1/9/2013: Live @ CES – Erik Fisher & Rob Pegoraro, Panasonic

As it did last year, Panasonic ran a series of interviews with tech-industry types, journalists,  athletes, politicians and various other guests from its CES exhibit. Here, I discussed the intersection of sports and digital media with the Sports Business Journal’s Eric Fisher and host Jordan Burchette. I trust nobody was surprised to see me rant yet again about the idiocy of regional blackouts for live game coverage.

1/10/2013: CES 2013, Part 1: Tech To Open Or Close Markets, Disruptive Competition Project

I evaluated some of the more talked-about CES appearances in terms of whether they might entrench incumbents in a market or offer an opening to their challengers.

PBS NewsHour CES recap1/10/2013: At Consumer Electronics Show, Sorting the Go-Go Gadgets from the No-Go, PBS NewsHour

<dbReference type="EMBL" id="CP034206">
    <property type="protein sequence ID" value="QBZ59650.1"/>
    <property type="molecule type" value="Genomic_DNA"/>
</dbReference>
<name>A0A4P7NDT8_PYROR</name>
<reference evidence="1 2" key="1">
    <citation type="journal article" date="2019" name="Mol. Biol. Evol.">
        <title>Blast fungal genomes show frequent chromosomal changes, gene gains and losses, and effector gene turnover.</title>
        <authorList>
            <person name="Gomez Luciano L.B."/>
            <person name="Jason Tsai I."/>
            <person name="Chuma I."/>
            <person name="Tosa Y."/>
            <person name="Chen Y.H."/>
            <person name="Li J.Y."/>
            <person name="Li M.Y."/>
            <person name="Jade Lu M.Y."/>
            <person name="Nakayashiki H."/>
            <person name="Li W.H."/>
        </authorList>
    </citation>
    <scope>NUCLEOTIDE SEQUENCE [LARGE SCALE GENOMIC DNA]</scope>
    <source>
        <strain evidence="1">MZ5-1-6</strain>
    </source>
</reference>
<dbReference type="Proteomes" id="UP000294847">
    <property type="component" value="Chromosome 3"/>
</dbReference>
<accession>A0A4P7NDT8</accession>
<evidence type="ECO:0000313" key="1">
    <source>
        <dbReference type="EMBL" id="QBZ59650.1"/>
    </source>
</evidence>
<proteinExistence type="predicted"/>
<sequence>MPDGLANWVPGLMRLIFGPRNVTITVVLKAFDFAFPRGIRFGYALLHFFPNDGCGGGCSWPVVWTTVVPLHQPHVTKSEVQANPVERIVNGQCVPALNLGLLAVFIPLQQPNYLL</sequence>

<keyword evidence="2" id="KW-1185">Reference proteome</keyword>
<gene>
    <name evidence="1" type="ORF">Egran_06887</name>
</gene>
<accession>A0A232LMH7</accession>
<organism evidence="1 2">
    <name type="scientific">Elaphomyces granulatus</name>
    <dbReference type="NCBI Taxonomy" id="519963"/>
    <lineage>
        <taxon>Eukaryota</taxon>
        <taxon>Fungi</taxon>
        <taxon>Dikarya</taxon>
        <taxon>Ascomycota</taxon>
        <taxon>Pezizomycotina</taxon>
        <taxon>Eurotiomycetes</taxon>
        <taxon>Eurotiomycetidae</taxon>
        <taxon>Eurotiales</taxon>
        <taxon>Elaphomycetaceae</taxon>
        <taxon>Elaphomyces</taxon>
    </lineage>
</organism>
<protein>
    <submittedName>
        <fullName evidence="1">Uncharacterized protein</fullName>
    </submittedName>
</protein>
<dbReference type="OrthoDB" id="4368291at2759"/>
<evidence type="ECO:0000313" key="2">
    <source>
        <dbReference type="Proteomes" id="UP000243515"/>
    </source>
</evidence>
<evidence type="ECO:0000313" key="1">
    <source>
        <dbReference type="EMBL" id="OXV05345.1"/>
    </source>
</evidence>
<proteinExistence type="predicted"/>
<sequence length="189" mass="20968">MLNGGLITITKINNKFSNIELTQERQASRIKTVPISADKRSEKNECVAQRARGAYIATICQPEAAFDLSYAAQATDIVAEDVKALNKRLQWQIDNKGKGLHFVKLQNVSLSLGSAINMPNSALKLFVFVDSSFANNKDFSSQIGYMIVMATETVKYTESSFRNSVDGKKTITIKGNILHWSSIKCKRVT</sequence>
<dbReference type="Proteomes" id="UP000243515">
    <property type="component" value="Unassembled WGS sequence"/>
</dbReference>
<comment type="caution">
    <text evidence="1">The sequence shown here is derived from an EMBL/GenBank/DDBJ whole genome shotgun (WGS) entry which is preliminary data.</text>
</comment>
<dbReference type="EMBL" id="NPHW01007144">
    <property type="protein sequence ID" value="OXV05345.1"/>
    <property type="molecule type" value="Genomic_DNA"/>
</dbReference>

This show assessment for the NewsHour’s Rundown blog got a shout-out on that night’s NewsHour broadcast, right after an interview of my old Post cubicle-mate Cecilia Kang. Which makes a certain amount of sense, since the piece’s length and tone made it the closest thing to the CES-recap columns I wrote for the Post for… wow, 14 years in a row.

Note that the first version of this posted had a stupid mistake in the description of 4K resolution; when I was trimming a paragraph on the technology, “million” wound up where “thousand” should have been, and it took a reader’s comment to bring that to my attention. (That’s only one of the reasons why I try to read every comment.)

1/11/2013: Tech Talk: 01/11, CBS News Tech Talk

Larry Magid, a longtime tech journalist I enjoy running into at events like this, saw fit to include a sound bite from me in that day’s one-minute tech update.

1/11/2013: CES 2013: Three Ups, Three Downs, Discovery News

My CES recap for Discovery–also, my first in the site’s new design–covered the same trends I tackled in the NewsHour piece but benefited from another day’s worth of soaking in the show.

1/11/2013: CES 2013, Part 2: The Gadgets That Weren’t There, Disruptive Competition Project